Sister to wrongly imprisoned Saudi aid worker Abdulrahman al-Sadhan, Areej al-Sadhan, addresses the 14th Annual Geneva Summit for Human Rights and Democracy – see quotes below, followed by full prepared remarks.
On the state of Saudi Arabia:
“My brother Abdul Rahman al-Sadhan is currently in solitary confinement, facing a 20 year sentence collectively for tweeting. That is just how repressive Saudi Arabia’s government has become – and it’s only getting worse.”
“The Saudi justice system is corrupt on the highest level. There is no real rule of law, no transparency, and no respect for the constitution.”
On losing her brother:
“I hugged my brother goodbye at the airport, not realizing it might be the last hug we’d share.”
“But in 2018, we had the shock of our lives. My brother disappeared and was nowhere to be found. Calls and texts were not going through.”
“Inside a secret prison, he was brutally tortured with electric shocks. They deliberately broke his hand and smashed his fingers saying “is this the hand you tweet with?””
On the influence of Saudi Arabia on the United Nations:
“How is it acceptable for Saudi Arabia to have representative bodies sitting at the UN, while it continues committing abuses on this horrifying level? While the abusers like the murderers of Jamal Khashoggi walk away free?”
“When will the U.N. stand up for the tens of thousands of victims like my brother who’ve been unjustly detained and tortured in Saudi?”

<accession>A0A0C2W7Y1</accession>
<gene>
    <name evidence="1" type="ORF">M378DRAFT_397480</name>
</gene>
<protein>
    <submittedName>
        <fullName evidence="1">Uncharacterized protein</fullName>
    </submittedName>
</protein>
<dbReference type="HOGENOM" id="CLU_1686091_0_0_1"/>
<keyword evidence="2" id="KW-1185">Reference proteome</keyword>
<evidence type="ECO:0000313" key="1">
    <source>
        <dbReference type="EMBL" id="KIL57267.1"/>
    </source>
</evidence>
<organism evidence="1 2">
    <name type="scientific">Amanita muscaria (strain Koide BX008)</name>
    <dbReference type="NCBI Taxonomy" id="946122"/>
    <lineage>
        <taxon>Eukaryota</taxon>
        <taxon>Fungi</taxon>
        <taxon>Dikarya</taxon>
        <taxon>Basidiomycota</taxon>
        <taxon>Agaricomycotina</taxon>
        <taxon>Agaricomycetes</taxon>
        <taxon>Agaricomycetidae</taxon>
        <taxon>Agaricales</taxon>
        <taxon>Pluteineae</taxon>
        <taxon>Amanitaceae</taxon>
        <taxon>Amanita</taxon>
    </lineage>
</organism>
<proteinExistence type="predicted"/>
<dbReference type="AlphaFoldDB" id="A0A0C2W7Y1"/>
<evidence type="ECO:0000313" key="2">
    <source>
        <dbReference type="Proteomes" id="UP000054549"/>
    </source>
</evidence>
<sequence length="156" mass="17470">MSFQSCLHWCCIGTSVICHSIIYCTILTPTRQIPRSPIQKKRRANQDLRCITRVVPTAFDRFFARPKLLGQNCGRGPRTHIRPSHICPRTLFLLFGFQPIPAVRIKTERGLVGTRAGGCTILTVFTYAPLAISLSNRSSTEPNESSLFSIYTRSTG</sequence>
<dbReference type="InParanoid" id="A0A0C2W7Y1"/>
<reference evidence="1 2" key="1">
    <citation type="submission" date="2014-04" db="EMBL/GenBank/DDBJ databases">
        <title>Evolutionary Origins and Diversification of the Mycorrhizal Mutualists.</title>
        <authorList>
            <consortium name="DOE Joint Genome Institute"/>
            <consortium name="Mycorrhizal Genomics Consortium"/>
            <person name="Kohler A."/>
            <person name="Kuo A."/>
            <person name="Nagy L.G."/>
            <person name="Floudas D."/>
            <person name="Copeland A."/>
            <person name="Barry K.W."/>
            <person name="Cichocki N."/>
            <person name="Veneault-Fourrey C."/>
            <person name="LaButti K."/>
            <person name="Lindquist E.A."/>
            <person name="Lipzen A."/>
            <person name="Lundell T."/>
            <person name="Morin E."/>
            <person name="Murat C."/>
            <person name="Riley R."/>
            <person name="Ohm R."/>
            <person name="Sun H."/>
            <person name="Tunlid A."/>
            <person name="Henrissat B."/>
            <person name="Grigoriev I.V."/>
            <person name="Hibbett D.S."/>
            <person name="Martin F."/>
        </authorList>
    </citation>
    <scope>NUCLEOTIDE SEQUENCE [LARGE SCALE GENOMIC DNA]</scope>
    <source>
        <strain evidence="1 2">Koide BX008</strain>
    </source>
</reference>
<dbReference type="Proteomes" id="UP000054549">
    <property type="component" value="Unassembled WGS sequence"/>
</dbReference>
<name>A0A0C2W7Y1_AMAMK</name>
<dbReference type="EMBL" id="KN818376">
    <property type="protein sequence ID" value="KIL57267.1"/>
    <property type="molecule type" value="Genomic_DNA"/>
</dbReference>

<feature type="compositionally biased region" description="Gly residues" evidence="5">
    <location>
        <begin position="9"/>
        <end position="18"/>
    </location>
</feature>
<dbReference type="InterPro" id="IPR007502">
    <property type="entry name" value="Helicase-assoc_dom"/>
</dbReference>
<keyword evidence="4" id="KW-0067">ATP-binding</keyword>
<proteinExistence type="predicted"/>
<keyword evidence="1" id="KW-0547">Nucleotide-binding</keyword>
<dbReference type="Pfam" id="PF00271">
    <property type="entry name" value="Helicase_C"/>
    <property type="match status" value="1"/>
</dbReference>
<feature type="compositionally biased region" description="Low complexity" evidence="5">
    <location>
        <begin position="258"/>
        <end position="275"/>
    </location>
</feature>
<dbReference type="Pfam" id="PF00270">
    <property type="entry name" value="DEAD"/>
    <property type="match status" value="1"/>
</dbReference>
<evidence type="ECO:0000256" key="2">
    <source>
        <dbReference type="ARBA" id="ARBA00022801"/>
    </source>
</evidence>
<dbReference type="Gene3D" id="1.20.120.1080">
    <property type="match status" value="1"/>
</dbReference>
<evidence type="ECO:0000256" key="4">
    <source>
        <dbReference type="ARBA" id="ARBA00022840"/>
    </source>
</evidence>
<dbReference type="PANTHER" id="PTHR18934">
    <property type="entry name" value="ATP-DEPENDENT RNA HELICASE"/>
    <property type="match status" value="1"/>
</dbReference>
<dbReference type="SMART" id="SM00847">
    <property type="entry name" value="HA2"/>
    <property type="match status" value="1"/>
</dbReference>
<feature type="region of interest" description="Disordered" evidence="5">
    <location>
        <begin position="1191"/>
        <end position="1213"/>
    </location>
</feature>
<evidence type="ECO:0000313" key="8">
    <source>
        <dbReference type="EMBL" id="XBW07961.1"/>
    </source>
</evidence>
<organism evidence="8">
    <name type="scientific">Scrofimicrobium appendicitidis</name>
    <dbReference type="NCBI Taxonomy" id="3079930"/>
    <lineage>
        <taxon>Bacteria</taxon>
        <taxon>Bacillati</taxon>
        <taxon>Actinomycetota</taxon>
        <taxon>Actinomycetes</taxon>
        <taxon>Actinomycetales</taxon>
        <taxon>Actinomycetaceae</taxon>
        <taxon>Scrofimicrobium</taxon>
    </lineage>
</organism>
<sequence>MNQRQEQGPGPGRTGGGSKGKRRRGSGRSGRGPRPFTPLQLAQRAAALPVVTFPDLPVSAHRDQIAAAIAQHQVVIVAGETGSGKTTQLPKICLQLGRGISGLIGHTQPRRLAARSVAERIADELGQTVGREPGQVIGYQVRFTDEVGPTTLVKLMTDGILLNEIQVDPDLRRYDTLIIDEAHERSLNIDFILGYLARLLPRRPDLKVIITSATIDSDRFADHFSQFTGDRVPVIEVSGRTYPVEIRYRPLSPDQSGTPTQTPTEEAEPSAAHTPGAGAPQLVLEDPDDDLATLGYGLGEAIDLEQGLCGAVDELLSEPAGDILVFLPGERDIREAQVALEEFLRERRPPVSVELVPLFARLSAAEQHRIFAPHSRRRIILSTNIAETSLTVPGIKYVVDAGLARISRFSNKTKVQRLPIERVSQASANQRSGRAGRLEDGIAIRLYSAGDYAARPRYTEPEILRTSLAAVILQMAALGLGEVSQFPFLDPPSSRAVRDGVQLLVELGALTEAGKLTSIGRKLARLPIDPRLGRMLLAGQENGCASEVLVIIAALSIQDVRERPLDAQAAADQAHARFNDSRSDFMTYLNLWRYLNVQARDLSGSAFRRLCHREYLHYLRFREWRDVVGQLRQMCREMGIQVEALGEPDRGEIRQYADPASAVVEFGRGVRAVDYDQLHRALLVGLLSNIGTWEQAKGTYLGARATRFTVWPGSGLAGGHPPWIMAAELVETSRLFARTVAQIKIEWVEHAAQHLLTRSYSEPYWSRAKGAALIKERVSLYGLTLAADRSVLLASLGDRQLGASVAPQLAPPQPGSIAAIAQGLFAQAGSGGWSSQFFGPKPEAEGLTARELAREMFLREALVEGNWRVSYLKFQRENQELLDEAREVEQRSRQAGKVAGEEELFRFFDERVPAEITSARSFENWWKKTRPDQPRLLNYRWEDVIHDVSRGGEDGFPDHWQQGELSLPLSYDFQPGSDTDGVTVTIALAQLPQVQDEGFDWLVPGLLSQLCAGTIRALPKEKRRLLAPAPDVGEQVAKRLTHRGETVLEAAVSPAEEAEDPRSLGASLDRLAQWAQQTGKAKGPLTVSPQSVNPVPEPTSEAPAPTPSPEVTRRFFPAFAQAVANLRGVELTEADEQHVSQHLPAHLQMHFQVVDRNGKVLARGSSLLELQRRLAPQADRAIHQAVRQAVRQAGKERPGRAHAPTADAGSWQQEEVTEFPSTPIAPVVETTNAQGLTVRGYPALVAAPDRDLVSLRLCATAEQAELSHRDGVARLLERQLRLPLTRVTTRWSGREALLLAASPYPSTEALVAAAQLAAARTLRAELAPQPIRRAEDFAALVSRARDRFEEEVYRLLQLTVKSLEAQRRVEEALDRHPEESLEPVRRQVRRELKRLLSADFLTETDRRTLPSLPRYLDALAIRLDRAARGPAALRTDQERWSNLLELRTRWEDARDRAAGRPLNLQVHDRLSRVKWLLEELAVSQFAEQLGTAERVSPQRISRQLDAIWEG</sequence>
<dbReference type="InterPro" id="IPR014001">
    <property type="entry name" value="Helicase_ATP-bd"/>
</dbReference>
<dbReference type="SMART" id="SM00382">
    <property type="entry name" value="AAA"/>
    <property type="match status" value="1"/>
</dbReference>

I’m a proud sister to a humanitarian aid worker and a brave human rights defender.
My brother AbdulRahman al-Sadhan is currently in solitary confinement, facing a 40-year sentence collectively for tweeting. That is just how repressive Saudi Arabia’s government has become – and it’s only getting worse.
I was born in the U.S. to a wonderful Saudi family. As kids, we’d split our time between the two countries and went to schools in both countries. Growing up, we were very close. I was the protective sister of my younger siblings. My brother was born in Saudi, he’s one of the sweetest and kindest people I know. He had a great sense of humor, and he always brought laughter and joy when he was around.
Growing up between the two countries, I couldn’t help but notice how different life in Saudi is; people couldn’t speak freely or be themselves. As I grew up, life in Saudi felt restricting and degrading for me as a woman. Women are treated like children their entire lives.
In college, following our ambitions, my sibling and I decided to come to the U.S. with our mother, to explore new opportunities and to continue our education. I started pursuing my master’s degree and working while my brother earned his business degree.